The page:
“The words of Yirmiyahu son of Chilkiyahu, one of the Kohanim at Anatot in the territory of Binyamin.” Jeremiah 1:1 (The Israel Bible™)
Mitka Golub, an archaeologist from the Hebrew University in Jerusalem, published an article titled e, What’s in a Name? Personal Names in Ancient Israel and Judah in the summer edition of the Biblical Archaeology Review and the Israel Exploration Journal in which she hypothesizes a method of determining whether Biblical stories were recorded near to the time they actually occurred. Her method is based on the names. She claims that if the names appear in the Bible in a form identical to hwo they are found in archaeological artifacts from the same time period, this is a strong indicator of the historicity of the Biblical account. Golub argues that biblical editors were less likely to alter personal names than events with theological importance.
Golub’s recent research focuses on the Book of Jeremiah which, according to archaeologists, describes events in the 7th and 6th centuries BCE, or, in archaeological terms, the end of the Iron Age II. Though focusing on names is a common technique in archaeology, Golub’s method is unique in focusing not only on the letters and names, but also on rother elated etymological elements. If it all matches, the archeological references and the Biblical account, that would indicate that the biblical reference was likely written near the time of the events it describes. if the naming characteristics differ, it might suggest that the biblical book was written or edited at a later date.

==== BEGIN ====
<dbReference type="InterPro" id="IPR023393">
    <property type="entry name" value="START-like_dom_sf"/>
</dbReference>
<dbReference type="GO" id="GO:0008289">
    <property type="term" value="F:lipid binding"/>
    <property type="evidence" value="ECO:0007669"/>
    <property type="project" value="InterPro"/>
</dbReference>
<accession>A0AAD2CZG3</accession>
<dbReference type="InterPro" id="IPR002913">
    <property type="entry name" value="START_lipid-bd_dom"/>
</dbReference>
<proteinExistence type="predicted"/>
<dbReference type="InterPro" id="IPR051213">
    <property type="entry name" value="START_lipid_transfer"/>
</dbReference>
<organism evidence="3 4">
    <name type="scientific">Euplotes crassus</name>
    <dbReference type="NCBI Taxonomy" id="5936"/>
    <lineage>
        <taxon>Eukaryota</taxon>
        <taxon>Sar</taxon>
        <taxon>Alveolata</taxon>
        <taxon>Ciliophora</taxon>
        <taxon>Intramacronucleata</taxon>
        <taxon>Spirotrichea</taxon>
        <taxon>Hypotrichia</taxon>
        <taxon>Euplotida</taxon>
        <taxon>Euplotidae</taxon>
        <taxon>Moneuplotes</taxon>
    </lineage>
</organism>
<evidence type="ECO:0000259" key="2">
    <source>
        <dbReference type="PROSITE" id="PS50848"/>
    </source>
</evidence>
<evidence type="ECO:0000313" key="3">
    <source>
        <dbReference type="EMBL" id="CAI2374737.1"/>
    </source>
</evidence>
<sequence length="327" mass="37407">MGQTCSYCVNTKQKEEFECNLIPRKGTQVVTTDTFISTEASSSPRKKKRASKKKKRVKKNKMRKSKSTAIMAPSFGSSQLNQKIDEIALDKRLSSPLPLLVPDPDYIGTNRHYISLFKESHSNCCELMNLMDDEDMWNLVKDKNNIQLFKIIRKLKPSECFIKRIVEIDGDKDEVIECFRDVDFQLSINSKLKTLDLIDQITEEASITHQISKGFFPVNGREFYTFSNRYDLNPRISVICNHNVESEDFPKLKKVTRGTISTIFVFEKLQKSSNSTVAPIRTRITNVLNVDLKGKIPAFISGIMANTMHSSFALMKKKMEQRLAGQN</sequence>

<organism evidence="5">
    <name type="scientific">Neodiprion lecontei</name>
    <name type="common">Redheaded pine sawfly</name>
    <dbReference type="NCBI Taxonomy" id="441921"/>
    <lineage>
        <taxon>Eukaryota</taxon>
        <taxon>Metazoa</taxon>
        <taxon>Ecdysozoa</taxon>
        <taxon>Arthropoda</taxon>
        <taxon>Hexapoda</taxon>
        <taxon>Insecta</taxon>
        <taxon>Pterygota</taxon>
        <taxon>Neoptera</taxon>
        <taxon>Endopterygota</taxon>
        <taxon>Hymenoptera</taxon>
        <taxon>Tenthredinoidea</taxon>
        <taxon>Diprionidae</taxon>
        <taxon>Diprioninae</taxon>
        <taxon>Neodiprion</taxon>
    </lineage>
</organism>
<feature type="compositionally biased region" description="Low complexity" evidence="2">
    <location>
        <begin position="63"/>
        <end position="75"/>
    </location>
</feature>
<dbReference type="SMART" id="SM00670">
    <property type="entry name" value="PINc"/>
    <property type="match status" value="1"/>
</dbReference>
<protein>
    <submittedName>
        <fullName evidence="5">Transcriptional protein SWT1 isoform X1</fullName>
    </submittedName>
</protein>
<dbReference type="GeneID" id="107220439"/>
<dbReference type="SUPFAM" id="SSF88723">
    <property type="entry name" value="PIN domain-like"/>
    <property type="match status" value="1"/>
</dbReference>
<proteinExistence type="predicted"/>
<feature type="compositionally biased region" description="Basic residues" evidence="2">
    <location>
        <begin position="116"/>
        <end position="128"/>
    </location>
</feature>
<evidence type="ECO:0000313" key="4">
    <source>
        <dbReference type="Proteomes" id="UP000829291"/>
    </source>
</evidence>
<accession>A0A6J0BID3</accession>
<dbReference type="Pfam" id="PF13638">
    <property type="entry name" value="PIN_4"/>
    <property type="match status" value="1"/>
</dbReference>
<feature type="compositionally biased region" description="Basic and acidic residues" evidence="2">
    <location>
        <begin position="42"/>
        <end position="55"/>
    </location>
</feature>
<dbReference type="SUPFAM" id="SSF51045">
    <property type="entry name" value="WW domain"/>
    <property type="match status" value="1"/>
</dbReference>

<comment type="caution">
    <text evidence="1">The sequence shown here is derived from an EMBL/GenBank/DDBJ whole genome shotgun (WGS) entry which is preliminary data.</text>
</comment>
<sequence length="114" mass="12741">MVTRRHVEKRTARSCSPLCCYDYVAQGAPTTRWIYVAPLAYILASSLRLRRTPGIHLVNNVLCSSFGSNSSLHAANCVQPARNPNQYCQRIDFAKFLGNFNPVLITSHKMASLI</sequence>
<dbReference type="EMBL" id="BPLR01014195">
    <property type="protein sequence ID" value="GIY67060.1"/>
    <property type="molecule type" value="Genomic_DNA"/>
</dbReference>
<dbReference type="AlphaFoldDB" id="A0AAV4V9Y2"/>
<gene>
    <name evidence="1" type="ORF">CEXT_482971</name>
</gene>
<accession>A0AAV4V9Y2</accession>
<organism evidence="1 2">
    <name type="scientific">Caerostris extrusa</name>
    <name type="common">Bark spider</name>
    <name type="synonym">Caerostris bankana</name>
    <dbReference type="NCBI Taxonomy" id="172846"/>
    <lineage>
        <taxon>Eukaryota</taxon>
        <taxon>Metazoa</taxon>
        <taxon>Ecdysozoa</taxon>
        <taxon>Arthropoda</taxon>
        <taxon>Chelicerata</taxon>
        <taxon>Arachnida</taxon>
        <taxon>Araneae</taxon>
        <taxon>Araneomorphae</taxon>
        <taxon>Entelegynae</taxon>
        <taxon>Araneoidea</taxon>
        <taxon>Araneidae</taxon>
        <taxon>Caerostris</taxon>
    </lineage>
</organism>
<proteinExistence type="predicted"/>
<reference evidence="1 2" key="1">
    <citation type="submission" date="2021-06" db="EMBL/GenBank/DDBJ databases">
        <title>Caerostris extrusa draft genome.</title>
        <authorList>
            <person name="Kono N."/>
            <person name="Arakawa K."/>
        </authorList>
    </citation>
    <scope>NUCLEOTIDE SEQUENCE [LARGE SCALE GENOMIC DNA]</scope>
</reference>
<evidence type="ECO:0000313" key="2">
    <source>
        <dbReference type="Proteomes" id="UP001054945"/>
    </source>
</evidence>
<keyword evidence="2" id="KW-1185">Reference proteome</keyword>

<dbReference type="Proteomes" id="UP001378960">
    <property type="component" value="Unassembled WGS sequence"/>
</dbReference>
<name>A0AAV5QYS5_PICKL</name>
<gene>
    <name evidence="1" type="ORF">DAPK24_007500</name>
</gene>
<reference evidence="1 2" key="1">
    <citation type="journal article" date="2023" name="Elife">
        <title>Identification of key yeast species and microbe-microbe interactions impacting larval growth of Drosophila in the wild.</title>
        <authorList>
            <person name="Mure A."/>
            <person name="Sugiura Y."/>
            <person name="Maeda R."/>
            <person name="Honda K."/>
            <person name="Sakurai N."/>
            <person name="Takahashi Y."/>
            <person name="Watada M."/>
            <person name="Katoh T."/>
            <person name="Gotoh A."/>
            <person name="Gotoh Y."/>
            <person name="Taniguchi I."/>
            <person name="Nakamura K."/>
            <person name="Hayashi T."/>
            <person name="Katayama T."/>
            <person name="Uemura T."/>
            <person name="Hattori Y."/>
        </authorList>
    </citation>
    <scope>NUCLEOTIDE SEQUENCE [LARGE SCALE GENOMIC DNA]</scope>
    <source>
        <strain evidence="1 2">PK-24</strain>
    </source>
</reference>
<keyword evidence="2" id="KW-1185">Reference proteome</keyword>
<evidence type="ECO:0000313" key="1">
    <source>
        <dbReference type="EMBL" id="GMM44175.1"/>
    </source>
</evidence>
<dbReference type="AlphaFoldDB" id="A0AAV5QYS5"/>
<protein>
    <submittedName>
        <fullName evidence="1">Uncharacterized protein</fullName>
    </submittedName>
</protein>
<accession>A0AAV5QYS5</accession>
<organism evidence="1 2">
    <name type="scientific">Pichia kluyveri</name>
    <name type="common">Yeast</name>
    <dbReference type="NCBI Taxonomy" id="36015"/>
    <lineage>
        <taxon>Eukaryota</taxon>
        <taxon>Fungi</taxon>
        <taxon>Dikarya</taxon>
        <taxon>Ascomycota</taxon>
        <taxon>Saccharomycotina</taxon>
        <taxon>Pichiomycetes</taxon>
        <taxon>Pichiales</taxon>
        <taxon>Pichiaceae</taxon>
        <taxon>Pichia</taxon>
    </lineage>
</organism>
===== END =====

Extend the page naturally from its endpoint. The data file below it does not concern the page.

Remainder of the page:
For the purposes of her study, Golub developed onomasticon.net, a database for personal names collected from artifacts dated to the Iron Age II and found in the southern Levant. This resource is free and available to the public. The list contains 950 names in total and 367 specifically from the seventh and sixth centuries BCE but is not exhaustive and does not represent the totality of Iron Age II names.
In the Book of Jeremiah, there are 92 personal names, the majority of which are theophoric names (names formed by using a deity’s name), most commonly the Hebrew name for God, Yahweh. The syllable ‘el’ (literally ‘god’) is also commonly part of a name.
“Rather than comparing only individual names, she analyzes elements of names, such as if a personal name contains part of a divine name and, if so, where that element appears within the name (e.g., at the beginning or end),” writes Megan Sauter of the Biblical Archaeology Society, summing up Golub’s approach.
“If naming characteristics in the biblical text and archaeological record align, it supports the historicity of the Bible — meaning that the biblical book in question was likely written near the events it describes and reflects genuine names of the respective period,” Sauter writes at the blog Bible History Daily. “However, if the naming characteristics differ, it might suggest that the biblical book was written or edited at a later date.”
Based on this method, Golub concludes that the Book of Jeremiah was written close to the events it describes. However, she noted what she believes is a significant difference. In the Book of Jeremiah, the groups of letter yod-hei-vav was used 53% of the time as part of names as compared to yod-vav which was used in 42% of the names. Golub noted that the combinations were essentially interchangeable. In comparison, almost all the epigraphic artifacts incorporated yod-hei-vav in names. She theorized that this element might indicate that the author did not any importance to the different elements. An alternative that Golub prefers is that the book was compiled in a later period when the use of yod-vav had become more common.